Wednesday, May 3, 2017

Day 92: Creeds and Life Giving Words

Deuteronomy 26, 27 and Luke 7:1-30

These chapters of Deuteronomy turn us toward some of the creeds and liturgy of the Israelites’ worship. Creeds are a way of rehearsing what we believe in our faith communities. They are life affirming words. Likewise in Luke we get Jesus’ words which also bring life to those who hear them.

Deuteronomy 26

The editors begin this section with Moses reciting one of the creeds of the people. This creed, like other creeds, is designed to help people remember the mighty works of God. Hearing these words in worship would have been powerful, and in fact these words should still hold power for us today. That is the beauty of creeds of faith, they do not lose their ability to return you to God’s activity in the world over time.
Moses helps the people remember and ratify the covenant each time they meet. The phrase “This very day” is not only used to speak of the present tense but also as a remembrance that even now, we are committing ourselves to God.

Deuteronomy 27

Moses tells the people to set up memorial stones, again a way to remind them of God’s activity. These could be the stones talked of in Joshua 4.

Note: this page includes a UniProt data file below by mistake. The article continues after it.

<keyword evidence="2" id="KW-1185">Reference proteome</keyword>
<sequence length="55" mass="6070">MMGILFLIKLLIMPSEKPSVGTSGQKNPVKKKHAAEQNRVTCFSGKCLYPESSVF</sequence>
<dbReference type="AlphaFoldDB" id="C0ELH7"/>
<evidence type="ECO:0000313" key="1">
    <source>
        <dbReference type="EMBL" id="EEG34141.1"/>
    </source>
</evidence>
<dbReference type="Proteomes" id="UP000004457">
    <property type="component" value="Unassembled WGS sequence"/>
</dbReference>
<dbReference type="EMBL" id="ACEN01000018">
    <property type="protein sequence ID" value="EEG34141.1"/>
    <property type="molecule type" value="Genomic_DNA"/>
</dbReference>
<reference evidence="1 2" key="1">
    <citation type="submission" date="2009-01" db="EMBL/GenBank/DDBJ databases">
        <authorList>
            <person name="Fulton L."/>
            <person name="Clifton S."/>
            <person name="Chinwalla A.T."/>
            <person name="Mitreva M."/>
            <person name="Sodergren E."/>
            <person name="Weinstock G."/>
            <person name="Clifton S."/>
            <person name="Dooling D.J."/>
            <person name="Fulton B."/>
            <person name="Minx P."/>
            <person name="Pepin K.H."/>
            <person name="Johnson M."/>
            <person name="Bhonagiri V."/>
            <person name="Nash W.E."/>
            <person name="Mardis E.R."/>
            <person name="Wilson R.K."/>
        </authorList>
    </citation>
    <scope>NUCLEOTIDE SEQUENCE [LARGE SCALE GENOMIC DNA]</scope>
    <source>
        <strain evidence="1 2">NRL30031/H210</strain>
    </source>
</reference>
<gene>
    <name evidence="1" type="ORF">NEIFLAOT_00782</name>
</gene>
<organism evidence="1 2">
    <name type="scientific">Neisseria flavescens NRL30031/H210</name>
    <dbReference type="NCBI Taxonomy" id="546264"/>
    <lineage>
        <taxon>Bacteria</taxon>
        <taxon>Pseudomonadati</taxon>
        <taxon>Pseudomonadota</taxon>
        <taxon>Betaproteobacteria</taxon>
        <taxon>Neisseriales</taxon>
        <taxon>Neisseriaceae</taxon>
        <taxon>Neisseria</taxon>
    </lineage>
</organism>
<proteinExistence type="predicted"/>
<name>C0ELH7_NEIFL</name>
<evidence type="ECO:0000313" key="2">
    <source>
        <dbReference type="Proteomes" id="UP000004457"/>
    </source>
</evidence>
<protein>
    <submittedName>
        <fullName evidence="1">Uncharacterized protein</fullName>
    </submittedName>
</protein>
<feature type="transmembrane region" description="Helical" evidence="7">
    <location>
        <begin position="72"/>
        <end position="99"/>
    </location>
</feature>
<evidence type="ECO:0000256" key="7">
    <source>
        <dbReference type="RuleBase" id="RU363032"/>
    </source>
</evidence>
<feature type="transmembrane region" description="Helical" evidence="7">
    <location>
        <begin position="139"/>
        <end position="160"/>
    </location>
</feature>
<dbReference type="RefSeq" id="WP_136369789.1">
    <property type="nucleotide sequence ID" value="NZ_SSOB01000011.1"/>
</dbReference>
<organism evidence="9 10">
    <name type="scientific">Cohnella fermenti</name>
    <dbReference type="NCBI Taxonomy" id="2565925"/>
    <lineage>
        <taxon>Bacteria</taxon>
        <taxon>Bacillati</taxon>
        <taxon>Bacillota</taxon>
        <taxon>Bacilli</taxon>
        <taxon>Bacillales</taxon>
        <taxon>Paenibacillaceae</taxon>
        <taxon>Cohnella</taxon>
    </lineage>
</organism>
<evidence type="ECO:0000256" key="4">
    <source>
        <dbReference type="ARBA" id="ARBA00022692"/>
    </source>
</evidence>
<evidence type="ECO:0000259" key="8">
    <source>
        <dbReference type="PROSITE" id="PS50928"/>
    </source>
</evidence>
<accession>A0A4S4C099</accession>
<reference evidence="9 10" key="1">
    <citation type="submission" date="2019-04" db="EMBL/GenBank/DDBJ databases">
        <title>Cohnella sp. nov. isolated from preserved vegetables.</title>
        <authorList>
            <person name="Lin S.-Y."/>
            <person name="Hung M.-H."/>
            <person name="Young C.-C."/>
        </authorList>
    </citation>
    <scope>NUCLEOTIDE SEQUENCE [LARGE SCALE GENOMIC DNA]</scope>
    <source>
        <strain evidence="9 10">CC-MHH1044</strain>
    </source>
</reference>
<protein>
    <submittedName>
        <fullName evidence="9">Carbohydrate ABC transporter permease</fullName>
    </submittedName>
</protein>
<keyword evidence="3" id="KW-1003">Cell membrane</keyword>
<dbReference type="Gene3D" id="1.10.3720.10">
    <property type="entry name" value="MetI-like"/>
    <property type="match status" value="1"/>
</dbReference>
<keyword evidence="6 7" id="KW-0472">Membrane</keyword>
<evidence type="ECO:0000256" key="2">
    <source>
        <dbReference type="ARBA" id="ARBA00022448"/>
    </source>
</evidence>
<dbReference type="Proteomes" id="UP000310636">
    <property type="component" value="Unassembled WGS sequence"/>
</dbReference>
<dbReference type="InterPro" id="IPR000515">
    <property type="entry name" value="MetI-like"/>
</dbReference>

The crowd of Israel stands here from one mountain to the other, six tribe leaders on each side. All of the people are called to respond to Moses’ words. The curses in verses 15-26 serve as a public code of conduct or the ethos of the People of God. Again these rules are to separate God’s people, to hold them as holy.

Luke 7:1-30

We have here the healing of the centurion’s slave. Jesus would have been unclean if he had gone into a gentile’s home. If the Centurion was really a “friend to the Jews” he would have been aware of this rule. In an act of compassion to Jesus the centurion tells him not to come, because he believes Jesus can heal just by speaking the words of life. Jesus interprets the man’s response as faith- faith he finds lacking in the children of Israel.
In verses 11-17 we have the story of the widow of Nain. Here Jesus shows compassion and is drawn to act. He touches the bier, or coffin, an act which would have made him ritually unclean. He then tells the man to rise and “gives him to his mother.” (The same words used in 1 Kings 17:23 when Elijah returns the widows son to life. Elijah has to do all sorts of bowing, begging, etc. to bring the boy back. Jesus only says Rise.)
The people respond to these acts of Jesus with fear. Fear is often the response to God breaking into our midst.
Verses 18-30 talk about John’s questioning of Jesus. John sends his disciples to ask “Are you the one who is to come?” John needs a reassurance that Jesus is the one he has been waiting for, and Jesus gives him that reassurance. John is here called greatest among men, but even he is lower than the least in heaven. Jesus here places himself above John the Baptist, essentially claiming his Messianic status.

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